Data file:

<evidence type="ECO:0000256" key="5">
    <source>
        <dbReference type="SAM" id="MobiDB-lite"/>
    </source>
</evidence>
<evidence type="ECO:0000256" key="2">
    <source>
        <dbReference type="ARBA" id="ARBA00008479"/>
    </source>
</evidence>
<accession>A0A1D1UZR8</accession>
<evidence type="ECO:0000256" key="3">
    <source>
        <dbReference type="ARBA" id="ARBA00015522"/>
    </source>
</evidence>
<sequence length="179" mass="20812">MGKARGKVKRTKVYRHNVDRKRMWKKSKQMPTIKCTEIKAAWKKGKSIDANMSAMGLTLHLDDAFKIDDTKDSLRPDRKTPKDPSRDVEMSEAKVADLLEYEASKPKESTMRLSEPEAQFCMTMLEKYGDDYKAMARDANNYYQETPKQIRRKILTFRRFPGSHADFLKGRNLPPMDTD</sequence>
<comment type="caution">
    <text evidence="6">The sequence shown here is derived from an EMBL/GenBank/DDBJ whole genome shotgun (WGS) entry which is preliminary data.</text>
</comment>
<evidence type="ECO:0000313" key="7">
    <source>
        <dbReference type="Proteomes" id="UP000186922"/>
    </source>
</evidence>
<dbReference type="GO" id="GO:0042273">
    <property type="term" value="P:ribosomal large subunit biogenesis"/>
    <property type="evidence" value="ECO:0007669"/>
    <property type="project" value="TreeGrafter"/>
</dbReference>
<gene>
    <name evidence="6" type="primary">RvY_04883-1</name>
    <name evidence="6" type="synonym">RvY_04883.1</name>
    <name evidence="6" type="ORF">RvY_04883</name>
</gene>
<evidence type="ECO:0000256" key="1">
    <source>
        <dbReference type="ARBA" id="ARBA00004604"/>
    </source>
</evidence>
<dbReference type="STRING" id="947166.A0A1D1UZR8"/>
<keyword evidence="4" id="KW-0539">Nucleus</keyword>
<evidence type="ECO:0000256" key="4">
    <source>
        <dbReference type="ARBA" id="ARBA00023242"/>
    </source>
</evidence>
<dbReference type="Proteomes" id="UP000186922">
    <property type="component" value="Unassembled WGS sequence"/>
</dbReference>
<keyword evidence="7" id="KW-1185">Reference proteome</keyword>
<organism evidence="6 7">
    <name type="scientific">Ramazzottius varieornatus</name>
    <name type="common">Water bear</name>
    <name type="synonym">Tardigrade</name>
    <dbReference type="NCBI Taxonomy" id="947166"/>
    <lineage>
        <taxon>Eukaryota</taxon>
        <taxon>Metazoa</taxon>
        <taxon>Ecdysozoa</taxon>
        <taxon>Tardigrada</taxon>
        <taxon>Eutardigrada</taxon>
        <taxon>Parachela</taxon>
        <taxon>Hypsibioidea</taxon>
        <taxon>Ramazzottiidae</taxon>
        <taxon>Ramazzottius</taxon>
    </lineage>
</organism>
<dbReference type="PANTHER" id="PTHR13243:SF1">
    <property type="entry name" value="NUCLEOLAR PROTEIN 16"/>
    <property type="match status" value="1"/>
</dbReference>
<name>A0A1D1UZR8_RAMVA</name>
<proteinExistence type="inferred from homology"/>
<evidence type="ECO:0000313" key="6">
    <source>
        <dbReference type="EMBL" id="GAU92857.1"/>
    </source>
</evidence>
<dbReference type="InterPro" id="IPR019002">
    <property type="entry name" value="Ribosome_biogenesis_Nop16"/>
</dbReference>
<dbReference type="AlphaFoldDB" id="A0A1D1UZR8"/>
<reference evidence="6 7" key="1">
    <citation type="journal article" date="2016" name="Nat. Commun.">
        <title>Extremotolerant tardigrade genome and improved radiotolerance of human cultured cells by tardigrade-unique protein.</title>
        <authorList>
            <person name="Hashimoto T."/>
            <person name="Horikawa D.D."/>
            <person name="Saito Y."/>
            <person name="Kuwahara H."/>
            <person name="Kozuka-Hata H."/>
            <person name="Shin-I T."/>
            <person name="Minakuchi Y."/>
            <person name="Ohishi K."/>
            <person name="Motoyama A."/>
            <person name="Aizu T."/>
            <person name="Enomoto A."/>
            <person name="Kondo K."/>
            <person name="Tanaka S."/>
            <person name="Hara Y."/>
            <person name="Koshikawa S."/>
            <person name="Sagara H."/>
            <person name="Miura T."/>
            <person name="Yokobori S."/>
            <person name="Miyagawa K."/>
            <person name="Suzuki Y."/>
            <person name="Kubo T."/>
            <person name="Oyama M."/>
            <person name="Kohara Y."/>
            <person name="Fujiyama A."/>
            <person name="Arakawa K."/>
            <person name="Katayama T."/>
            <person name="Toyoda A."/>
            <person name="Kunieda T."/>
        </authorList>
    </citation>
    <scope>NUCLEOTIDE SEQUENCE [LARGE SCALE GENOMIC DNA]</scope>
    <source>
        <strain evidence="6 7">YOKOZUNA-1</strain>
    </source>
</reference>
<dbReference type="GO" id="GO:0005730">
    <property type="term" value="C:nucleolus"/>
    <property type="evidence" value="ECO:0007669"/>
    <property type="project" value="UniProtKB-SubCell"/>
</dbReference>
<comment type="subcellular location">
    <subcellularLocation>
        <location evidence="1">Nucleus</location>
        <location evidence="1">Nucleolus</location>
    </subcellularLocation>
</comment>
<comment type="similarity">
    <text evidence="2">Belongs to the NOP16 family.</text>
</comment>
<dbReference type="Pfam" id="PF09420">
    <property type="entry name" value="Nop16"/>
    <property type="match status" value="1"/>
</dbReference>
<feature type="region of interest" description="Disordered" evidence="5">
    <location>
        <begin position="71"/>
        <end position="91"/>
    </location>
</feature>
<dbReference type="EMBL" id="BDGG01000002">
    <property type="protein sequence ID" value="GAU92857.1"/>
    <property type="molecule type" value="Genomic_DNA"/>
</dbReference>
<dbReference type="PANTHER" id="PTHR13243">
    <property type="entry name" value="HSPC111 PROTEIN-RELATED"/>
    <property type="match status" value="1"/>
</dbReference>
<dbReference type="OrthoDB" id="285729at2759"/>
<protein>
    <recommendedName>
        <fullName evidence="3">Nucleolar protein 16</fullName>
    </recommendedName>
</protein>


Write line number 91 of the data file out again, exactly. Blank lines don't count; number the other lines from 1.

            <person name="Kuwahara H."/>